Why we’ll continue to face shutdown battles and debt ceiling debates

Stocks End Week Lower As Govt. Shutdown Deadline Approaches

U.S. stock indexes fell on Friday as the September 30 deadline for an emergency budget deal in Washington to avoid a Government shutdown loomed ever closer.

Is it correlation or causation?  Tough call.  The way McSherry puts it in the Forbes article, one thing happens as another thing happens.  Sounds like correlation, right?

But it was more company-specific issues that affected many stock prices on Friday.

McSherry provides several supporting examples following that last statement.  I would think rational-sounding answers replete with performance figures, even bad ones, would do more to placate nervous shareholders.  Bad figures are things that management can do something about. The last thing shareholder want to hear is that their investments are entirely at the mercy of a capricious DC establishment engaged in a junkpunching contest.

Stocks fall on debt limit worries

Stocks fell on Friday as investors focused on the risk that the U.S. government won’t be able to pay all its bills after hitting its borrowing limit next week.

Joshua Freed at Salon disappoints with his assessment.  He tentatively lets out a whiff of concern, as though in a crowded elevator.  “As investors focused on risk,” sounds scary.  Just like a crowd in an elevator, however, failing to cite any of those investors provides some plausible deniability.  He spends the rest of the article making correlation statements and providing examples just as Forbes did.  Could it be that the headline is just editorial click bait?

Hold on. With a somewhat different byline, that same Joshua Freed, on the same day, did a marginally better job for ABC News, just as an AP Business Writer.  We find essentially the same statement as the one at Salon:

Investors focused on the risk that the government could shut down on Tuesday unless Congress agrees to a new spending bill.

This time Freed seems to have picked up a phone or read a press release or something, because he here includes a nebulous statement from an industry insider:

“I don’t know what’s going to happen 15 minutes from now,” said Stephen Carl, head of equity trading at The Williams Capital Group. He noted that volume on Friday was low, suggesting that some investors were waiting for more information.

We’re led to a conclusion, but which?  What is this “more information” on which investors are waiting?  “Suggesting,” however suggests a certain degree of tea leaf reading.  The rest of the article continues to trade in correlation statements.

Gov’t shutdown fears spook Wall Street; stocks fall

JeeYeon Park appears to do a much better job of sinking teeth into the speculation.

“It looks like we’re going to have a [government] showdown on Monday and a showdown on Monday is a problem for traders and portfolio managers as it’s the end of the quarter,” said Art Cashin, director of floor operations at UBS Financial Services.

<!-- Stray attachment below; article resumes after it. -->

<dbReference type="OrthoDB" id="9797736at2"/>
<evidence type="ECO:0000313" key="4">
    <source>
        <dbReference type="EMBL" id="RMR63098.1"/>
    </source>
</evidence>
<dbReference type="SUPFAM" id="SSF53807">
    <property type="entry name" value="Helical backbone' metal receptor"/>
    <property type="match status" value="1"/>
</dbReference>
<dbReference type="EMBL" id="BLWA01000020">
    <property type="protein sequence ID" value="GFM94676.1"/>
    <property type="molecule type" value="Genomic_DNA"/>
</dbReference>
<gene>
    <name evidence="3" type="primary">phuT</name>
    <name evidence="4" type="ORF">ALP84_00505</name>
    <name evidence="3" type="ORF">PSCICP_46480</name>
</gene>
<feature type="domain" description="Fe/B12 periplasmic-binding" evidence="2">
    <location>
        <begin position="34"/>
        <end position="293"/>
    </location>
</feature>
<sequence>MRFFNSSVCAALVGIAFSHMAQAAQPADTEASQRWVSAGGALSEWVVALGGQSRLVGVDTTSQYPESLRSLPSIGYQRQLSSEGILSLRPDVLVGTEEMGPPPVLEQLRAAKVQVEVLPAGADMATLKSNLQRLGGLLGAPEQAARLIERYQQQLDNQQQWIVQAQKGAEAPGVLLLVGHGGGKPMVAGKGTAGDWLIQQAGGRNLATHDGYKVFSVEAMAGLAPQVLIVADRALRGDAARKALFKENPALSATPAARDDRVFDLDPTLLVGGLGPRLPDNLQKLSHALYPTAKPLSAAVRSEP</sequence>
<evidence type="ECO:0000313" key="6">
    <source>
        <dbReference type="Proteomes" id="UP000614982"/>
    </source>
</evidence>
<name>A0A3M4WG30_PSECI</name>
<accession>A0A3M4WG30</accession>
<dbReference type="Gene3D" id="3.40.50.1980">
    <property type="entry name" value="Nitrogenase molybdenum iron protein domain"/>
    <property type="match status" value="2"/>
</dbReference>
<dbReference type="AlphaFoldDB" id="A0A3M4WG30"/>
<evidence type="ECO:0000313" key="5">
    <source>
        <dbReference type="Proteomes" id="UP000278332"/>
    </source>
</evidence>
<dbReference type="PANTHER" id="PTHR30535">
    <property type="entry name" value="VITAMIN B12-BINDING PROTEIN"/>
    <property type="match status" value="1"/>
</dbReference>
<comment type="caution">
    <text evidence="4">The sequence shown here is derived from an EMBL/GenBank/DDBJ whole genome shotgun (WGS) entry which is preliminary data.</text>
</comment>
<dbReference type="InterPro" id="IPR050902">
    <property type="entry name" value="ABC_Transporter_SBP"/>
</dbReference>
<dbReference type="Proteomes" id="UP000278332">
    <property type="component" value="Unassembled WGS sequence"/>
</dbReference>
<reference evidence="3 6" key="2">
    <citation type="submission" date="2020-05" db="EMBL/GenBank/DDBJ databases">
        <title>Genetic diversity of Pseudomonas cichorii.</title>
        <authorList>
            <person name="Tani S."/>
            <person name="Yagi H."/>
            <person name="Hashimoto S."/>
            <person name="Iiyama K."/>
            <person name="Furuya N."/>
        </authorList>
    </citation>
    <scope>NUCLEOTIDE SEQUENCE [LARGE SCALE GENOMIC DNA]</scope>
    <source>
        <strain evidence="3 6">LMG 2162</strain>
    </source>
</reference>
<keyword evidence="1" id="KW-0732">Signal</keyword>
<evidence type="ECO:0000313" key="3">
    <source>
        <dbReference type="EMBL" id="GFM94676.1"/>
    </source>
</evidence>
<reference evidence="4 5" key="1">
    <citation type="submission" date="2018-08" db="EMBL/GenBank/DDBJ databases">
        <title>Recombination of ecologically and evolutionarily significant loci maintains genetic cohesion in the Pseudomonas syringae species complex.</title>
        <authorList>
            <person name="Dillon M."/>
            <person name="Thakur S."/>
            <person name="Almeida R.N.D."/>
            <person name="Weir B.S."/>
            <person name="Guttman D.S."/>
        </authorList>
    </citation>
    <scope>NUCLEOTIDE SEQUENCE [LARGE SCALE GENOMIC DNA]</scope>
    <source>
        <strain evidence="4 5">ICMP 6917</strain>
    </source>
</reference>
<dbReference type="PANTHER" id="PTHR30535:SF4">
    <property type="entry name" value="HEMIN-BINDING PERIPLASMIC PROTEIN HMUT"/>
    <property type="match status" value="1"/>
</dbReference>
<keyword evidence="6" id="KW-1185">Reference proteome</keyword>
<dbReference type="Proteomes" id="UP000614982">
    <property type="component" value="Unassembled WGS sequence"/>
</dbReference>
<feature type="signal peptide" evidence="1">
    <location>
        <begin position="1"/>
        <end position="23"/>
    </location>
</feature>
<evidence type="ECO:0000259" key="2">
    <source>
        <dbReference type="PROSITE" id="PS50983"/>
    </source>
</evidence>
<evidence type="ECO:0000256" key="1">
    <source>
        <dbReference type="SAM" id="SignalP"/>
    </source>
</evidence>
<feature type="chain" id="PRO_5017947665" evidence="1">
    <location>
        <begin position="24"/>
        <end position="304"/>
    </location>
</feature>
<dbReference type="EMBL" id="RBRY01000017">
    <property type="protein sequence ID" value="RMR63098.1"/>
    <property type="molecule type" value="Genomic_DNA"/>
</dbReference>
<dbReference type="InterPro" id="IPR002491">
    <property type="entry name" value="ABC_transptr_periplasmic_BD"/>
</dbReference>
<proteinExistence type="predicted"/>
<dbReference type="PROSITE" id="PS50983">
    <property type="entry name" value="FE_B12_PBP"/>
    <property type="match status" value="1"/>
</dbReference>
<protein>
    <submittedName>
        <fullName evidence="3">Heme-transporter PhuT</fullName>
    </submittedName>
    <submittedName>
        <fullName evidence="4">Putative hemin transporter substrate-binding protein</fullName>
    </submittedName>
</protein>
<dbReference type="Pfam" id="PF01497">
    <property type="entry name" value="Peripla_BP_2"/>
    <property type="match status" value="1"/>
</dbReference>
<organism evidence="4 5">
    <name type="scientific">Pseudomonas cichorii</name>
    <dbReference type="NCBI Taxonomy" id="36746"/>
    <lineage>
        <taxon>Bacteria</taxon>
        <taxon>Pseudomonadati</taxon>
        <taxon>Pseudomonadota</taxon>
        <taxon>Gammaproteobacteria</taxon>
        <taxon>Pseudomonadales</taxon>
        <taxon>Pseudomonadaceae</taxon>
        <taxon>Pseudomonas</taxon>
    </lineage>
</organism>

“If you believe as I do that somehow or another this government shutdown issue will be resolved before, on, or a little after the cutoff date, you may want to consider nibbling on the long side if the S&P goes down to the 1,670 area,” wrote Elliot Spar, market strategist at Stifel Nicolaus.

“It’s hard to forecast the behavior of politicians—but part of the negotiating tactics in these situations seems to be taking it to the eleventh hour,” said Lawrence Creatura, portfolio manager of the Clover Small Value Fund at Federated Investors. “We’ve faced times like this in the past and the sun rises again over the stock market [emphasis added]—so often times, the barks surrounding these events are much worse than the eventual reality…but in anticipation of the choppiness, investors can go into the defensive sectors.”

There is one funny omission from those four articles, an omission that would go far, perhaps, to explaining what information investors might be waiting for with baited breath.

Jobs report will be delayed by shutdown: Labor

The Federal Reserve uses that data to help determine whether to start reducing its bond-buying program.

I could keep searching the tea leaf readers all night and all day and probably just end up bouncing from one conclusion to the other.  Ultimately, I follow my gut.  My gut says that Park and other writers cut from the same cloth are on the money.  They bother to check with multiple figures in the marketplace, and those professional prognosticators are likely going to be looking at the same clues and using the same keywords in their readings, to wit: past performance is no guarantee of future performance, wink wink, nudge nudge.

If my guess is right, now that the plutocrats and their cronies in office know with increasing confidence that this cycle works we can expect shutdown threats right and left (pun intended) for just about any reason at all. We’ll continue to face these farcical battles because the stock market seems to react like it just did, at least for a while, pretty much as Creatura indicates. What a great time to invest at bargain rates, especially if you’ve got bags of money just laying around! I’m not even sure elections matter. No elected official on the take will care about getting voted out so long as they are assured that the next round of crooks through the turnstile will keep voting for bargain basement investment opportunities.

—-

Image credit: Barbara Lock, in the public domain.

About these ads

One response to “Why we’ll continue to face shutdown battles and debt ceiling debates

  1. Pingback: Why we’ll continue to face shutdown battles and debt ceiling debates | Progressive Culture | Scholars and Rogues